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I tried the code below to return an array with all string ids, but it didn't work. The output just returns a number. How can I return an array with ids?

#include <iostream>
#include <string>
using namespace std;

string* getArray()
{   
    int nanim;
cout << "Enter the number of animals: ";
cin >> nanim;

string *id = new string[nanim];
for ( size_t i=0; i < nanim; i++ ) 
{
    cout<< "\nEnter id anim "<< i+1 << ": "; 
    cin >> id[i];
    }
    for ( size_t i = 0; i < nanim; i++ ) 
    {
    cout << id[i] << endl; 
    }
return id;
 }

  int main()
{
 int n;
 cin>>n;
    string* anim[n]=getArray();
cout<<anim;
return 0;
}
share|improve this question
3  
You're not returning an array, you're returning a pointer to the first element of an array. You'd be much better off using std::vector. –  chris May 22 '13 at 21:17
    
You cannot return arrays from functions (or pass arrays to functions). That is all. –  Ed S. May 22 '13 at 21:21
1  
Of course you can, you just can't know the length. –  Joel May 22 '13 at 21:22
1  
@Joel - no, you are passing (or returning) a pointer to the array. While arrays will decay into pointers, they are not pointers. –  Nik Bougalis May 22 '13 at 21:24
    
yes, but at the level of this question you can return an array from a function. Saying it cant be done is just pedantic, not helpful –  pm100 May 22 '13 at 21:27

2 Answers 2

You are returning a pointer to the first element in the array.

To access array elements just having called string* arr = getArray(); you can use arr[0], arr[1], arr[2] etc. to access the strings.

Don't forget to delete the memory you allocated in the function though; at the moment you have a big memory leak.

Generally this is not good programming though since the function caller doesn't know how many elements there are in the returned array. It would be better to get the number of animals in the caller and pass that into your function.

Better still, rebuild your code to use std::vector as I see you're already using stl. Then you don't need to worry (explicitly) about memory allocation and deallocation.

share|improve this answer
1  
+1. Also, I suggest passing n to getArray() as a parameter and doing some sanity check on it. –  AlexK May 22 '13 at 21:23
2  
Good point AlexK +1. Personally I also dislike code that allocates memory in a function and it's the caller's job to free it. –  Bathsheba May 22 '13 at 21:24

You do not need to read the number of elements twice, and the type of the anim should be string*, not string* []. Unfortunately, this wouldn't tell you the number of items in the array, so you need to get it from the getArray, for example, like this:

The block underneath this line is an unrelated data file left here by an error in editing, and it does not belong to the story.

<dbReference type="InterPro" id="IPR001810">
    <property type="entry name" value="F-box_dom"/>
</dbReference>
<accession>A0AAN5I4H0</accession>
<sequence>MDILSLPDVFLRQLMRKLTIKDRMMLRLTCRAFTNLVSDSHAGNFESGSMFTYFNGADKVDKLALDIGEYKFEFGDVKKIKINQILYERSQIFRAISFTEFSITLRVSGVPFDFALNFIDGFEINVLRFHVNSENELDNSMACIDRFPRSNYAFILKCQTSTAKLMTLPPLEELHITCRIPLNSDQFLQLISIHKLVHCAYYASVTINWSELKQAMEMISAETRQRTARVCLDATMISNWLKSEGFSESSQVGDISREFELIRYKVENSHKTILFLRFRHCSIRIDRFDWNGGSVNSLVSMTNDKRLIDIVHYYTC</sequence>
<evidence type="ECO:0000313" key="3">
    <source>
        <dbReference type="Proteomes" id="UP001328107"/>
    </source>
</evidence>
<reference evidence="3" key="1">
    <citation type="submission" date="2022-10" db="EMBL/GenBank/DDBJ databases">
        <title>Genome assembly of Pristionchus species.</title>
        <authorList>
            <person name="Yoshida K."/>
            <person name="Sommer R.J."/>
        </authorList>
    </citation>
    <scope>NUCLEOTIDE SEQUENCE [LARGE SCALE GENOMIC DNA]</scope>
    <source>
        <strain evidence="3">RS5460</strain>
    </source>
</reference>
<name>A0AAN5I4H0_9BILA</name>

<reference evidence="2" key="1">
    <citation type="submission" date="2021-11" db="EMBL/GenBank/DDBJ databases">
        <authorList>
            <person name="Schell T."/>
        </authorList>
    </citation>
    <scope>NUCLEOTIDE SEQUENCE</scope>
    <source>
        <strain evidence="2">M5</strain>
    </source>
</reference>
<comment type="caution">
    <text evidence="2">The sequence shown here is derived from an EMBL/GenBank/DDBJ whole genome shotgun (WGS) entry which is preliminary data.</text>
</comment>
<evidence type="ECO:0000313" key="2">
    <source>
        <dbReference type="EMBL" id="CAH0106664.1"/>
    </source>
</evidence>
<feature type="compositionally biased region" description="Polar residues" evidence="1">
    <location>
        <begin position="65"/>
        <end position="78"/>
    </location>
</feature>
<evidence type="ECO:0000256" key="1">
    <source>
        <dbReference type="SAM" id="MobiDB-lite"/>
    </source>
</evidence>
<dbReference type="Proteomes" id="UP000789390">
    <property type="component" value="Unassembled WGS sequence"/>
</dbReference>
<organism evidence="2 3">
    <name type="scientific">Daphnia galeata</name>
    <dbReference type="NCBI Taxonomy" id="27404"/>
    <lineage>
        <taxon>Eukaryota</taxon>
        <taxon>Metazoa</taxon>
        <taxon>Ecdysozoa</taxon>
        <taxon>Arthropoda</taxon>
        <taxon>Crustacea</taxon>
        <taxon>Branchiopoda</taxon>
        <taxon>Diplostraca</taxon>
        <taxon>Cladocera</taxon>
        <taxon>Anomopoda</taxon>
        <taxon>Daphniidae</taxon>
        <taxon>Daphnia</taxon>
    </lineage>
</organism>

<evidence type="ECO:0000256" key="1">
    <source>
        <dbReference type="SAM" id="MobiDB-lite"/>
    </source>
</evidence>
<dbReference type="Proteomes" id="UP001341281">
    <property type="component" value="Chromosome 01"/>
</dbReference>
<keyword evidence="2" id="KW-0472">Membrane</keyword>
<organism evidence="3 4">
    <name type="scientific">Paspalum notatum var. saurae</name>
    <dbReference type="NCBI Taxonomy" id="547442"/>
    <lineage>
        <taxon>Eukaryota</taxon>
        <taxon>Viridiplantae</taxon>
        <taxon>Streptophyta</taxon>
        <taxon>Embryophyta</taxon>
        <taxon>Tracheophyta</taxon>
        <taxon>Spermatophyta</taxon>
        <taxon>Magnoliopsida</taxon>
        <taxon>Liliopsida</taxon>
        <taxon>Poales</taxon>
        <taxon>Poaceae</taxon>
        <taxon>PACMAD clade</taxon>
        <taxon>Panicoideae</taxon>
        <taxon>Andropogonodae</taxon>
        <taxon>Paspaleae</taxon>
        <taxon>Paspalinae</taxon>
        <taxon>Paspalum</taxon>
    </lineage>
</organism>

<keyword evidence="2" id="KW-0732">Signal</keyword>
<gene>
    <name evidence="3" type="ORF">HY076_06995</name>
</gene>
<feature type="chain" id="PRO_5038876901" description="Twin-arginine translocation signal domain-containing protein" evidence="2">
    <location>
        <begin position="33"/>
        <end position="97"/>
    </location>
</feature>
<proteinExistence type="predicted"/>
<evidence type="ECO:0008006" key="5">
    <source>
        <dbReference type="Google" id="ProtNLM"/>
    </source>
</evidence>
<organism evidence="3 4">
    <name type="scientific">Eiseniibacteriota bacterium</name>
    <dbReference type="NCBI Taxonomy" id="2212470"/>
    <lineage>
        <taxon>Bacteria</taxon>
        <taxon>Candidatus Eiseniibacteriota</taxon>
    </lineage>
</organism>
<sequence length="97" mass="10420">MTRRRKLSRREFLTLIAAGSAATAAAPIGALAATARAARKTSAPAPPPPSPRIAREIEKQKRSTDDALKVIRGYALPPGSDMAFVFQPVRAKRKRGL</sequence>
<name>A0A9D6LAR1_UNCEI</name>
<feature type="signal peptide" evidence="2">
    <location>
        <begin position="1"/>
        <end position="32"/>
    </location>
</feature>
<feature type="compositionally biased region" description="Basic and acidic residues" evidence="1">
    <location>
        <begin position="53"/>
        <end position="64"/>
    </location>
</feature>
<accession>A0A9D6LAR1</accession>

string* getArray(int& nanim) {
    // Remove the declaration of nanim, and keep the rest of the code unchanged
    ...
}

int main()
{
    int n;
    string* anim = getArray(n);
    for (int i=0; i != n; i++) {
        cout << anim[i] << endl;
    }
    delete[] anim;
    return 0;
}

This is not an optimal C++ solution, though: you would be much better off using std::vector instead of an array, because the vector grows dynamically, and its size is returned along with the container itself. There would be no need to delete[] the result either, which would significantly simplify your code:

#include <iostream>
#include <string>
#include <vector>
using namespace std;

vector<string> getVector()
{   
    int nanim;
    cout << "Enter the number of animals: ";
    cin >> nanim;
    vector<string> res;
    for ( size_t i=0; i < nanim; i++ ) 
    {
        cout<< "\nEnter id anim "<< i+1 << ": ";
        string tmp;
        cin >> tmp;
        res.push_back(tmp);
    }
    return res;
}

int main()
{
    vector<string> anim = getVector();
    for ( size_t i = 0; i < anim.size(); i++ ) 
    {
        cout << anim[i] << endl; 
    }
    return 0;
}
share|improve this answer
    
+1 for using vector. –  Joel May 22 '13 at 21:23
    
How can I do that using a vector? –  user2386222 May 22 '13 at 21:38
    
@user2386222 Take a look at the edit. Here is the same code running on ideone: link. –  dasblinkenlight May 22 '13 at 21:51

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